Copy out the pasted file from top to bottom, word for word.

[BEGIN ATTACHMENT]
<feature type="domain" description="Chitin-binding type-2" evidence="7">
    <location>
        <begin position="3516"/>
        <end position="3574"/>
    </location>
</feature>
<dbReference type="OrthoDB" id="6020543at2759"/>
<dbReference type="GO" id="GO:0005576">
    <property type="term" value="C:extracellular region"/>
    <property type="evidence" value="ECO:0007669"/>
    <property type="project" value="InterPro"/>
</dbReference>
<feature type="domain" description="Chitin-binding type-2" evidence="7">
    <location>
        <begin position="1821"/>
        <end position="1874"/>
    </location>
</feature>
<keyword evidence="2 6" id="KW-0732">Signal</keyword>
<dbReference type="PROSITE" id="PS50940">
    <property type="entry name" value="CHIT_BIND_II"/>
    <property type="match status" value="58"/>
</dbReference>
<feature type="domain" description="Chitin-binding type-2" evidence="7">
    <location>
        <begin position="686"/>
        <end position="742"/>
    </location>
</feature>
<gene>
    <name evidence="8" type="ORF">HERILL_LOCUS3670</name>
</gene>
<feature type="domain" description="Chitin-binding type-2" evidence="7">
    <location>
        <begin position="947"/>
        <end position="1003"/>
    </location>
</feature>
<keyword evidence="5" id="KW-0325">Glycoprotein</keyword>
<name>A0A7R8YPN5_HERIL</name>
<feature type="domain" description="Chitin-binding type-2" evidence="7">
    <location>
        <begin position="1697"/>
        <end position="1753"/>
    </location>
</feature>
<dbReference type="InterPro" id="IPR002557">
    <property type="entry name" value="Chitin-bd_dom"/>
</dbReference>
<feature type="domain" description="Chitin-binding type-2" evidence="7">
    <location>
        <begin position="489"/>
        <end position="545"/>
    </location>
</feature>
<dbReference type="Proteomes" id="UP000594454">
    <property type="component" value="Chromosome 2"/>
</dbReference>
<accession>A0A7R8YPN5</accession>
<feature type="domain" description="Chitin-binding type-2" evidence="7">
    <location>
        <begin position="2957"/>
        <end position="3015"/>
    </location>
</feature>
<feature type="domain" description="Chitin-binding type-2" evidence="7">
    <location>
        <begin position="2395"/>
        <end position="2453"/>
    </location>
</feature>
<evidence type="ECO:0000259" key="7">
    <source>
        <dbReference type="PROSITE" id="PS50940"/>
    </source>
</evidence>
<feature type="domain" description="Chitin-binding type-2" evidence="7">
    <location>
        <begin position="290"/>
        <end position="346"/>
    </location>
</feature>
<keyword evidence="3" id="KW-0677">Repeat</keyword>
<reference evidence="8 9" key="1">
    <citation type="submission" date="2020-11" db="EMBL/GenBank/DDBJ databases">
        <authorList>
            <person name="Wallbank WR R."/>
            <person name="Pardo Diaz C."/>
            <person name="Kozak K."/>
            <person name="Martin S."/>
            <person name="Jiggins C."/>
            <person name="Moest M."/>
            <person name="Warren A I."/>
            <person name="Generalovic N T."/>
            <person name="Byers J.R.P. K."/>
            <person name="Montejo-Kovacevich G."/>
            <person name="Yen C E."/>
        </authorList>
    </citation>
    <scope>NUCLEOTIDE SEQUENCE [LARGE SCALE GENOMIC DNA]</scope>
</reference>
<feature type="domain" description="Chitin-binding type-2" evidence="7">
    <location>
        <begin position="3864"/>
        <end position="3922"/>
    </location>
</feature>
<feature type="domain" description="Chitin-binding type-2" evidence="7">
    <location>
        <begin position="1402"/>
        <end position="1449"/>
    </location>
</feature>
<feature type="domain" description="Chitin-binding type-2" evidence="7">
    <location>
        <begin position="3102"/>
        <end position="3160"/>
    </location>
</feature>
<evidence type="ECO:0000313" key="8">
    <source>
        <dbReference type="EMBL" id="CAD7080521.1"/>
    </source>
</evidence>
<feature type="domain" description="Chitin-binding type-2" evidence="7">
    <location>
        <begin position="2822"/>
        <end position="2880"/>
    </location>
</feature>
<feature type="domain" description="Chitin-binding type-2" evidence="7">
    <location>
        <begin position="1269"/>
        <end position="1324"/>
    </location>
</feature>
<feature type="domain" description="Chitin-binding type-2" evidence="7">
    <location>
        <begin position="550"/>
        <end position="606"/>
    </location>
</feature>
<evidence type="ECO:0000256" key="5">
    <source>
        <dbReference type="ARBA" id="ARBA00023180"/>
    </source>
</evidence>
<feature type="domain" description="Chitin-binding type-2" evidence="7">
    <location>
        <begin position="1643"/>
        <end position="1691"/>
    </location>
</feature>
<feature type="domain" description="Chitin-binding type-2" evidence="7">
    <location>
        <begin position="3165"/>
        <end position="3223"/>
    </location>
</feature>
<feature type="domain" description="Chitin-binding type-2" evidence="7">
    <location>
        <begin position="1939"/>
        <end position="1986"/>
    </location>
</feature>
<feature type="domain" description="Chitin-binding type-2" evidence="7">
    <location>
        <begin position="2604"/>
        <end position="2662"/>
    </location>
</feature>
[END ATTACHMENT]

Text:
<feature type="domain" description="Chitin-binding type-2" evidence="7">
    <location>
        <begin position="3516"/>
        <end position="3574"/>
    </location>
</feature>
<dbReference type="OrthoDB" id="6020543at2759"/>
<dbReference type="GO" id="GO:0005576">
    <property type="term" value="C:extracellular region"/>
    <property type="evidence" value="ECO:0007669"/>
    <property type="project" value="InterPro"/>
</dbReference>
<feature type="domain" description="Chitin-binding type-2" evidence="7">
    <location>
        <begin position="1821"/>
        <end position="1874"/>
    </location>
</feature>
<keyword evidence="2 6" id="KW-0732">Signal</keyword>
<dbReference type="PROSITE" id="PS50940">
    <property type="entry name" value="CHIT_BIND_II"/>
    <property type="match status" value="58"/>
</dbReference>
<feature type="domain" description="Chitin-binding type-2" evidence="7">
    <location>
        <begin position="686"/>
        <end position="742"/>
    </location>
</feature>
<gene>
    <name evidence="8" type="ORF">HERILL_LOCUS3670</name>
</gene>
<feature type="domain" description="Chitin-binding type-2" evidence="7">
    <location>
        <begin position="947"/>
        <end position="1003"/>
    </location>
</feature>
<keyword evidence="5" id="KW-0325">Glycoprotein</keyword>
<name>A0A7R8YPN5_HERIL</name>
<feature type="domain" description="Chitin-binding type-2" evidence="7">
    <location>
        <begin position="1697"/>
        <end position="1753"/>
    </location>
</feature>
<dbReference type="InterPro" id="IPR002557">
    <property type="entry name" value="Chitin-bd_dom"/>
</dbReference>
<feature type="domain" description="Chitin-binding type-2" evidence="7">
    <location>
        <begin position="489"/>
        <end position="545"/>
    </location>
</feature>
<dbReference type="Proteomes" id="UP000594454">
    <property type="component" value="Chromosome 2"/>
</dbReference>
<accession>A0A7R8YPN5</accession>
<feature type="domain" description="Chitin-binding type-2" evidence="7">
    <location>
        <begin position="2957"/>
        <end position="3015"/>
    </location>
</feature>
<feature type="domain" description="Chitin-binding type-2" evidence="7">
    <location>
        <begin position="2395"/>
        <end position="2453"/>
    </location>
</feature>
<evidence type="ECO:0000259" key="7">
    <source>
        <dbReference type="PROSITE" id="PS50940"/>
    </source>
</evidence>
<feature type="domain" description="Chitin-binding type-2" evidence="7">
    <location>
        <begin position="290"/>
        <end position="346"/>
    </location>
</feature>
<keyword evidence="3" id="KW-0677">Repeat</keyword>
<reference evidence="8 9" key="1">
    <citation type="submission" date="2020-11" db="EMBL/GenBank/DDBJ databases">
        <authorList>
            <person name="Wallbank WR R."/>
            <person name="Pardo Diaz C."/>
            <person name="Kozak K."/>
            <person name="Martin S."/>
            <person name="Jiggins C."/>
            <person name="Moest M."/>
            <person name="Warren A I."/>
            <person name="Generalovic N T."/>
            <person name="Byers J.R.P. K."/>
            <person name="Montejo-Kovacevich G."/>
            <person name="Yen C E."/>
        </authorList>
    </citation>
    <scope>NUCLEOTIDE SEQUENCE [LARGE SCALE GENOMIC DNA]</scope>
</reference>
<feature type="domain" description="Chitin-binding type-2" evidence="7">
    <location>
        <begin position="3864"/>
        <end position="3922"/>
    </location>
</feature>
<feature type="domain" description="Chitin-binding type-2" evidence="7">
    <location>
        <begin position="1402"/>
        <end position="1449"/>
    </location>
</feature>
<feature type="domain" description="Chitin-binding type-2" evidence="7">
    <location>
        <begin position="3102"/>
        <end position="3160"/>
    </location>
</feature>
<evidence type="ECO:0000313" key="8">
    <source>
        <dbReference type="EMBL" id="CAD7080521.1"/>
    </source>
</evidence>
<feature type="domain" description="Chitin-binding type-2" evidence="7">
    <location>
        <begin position="2822"/>
        <end position="2880"/>
    </location>
</feature>
<feature type="domain" description="Chitin-binding type-2" evidence="7">
    <location>
        <begin position="1269"/>
        <end position="1324"/>
    </location>
</feature>
<feature type="domain" description="Chitin-binding type-2" evidence="7">
    <location>
        <begin position="550"/>
        <end position="606"/>
    </location>
</feature>
<evidence type="ECO:0000256" key="5">
    <source>
        <dbReference type="ARBA" id="ARBA00023180"/>
    </source>
</evidence>
<feature type="domain" description="Chitin-binding type-2" evidence="7">
    <location>
        <begin position="1643"/>
        <end position="1691"/>
    </location>
</feature>
<feature type="domain" description="Chitin-binding type-2" evidence="7">
    <location>
        <begin position="3165"/>
        <end position="3223"/>
    </location>
</feature>
<feature type="domain" description="Chitin-binding type-2" evidence="7">
    <location>
        <begin position="1939"/>
        <end position="1986"/>
    </location>
</feature>
<feature type="domain" description="Chitin-binding type-2" evidence="7">
    <location>
        <begin position="2604"/>
        <end position="2662"/>
    </location>
</feature>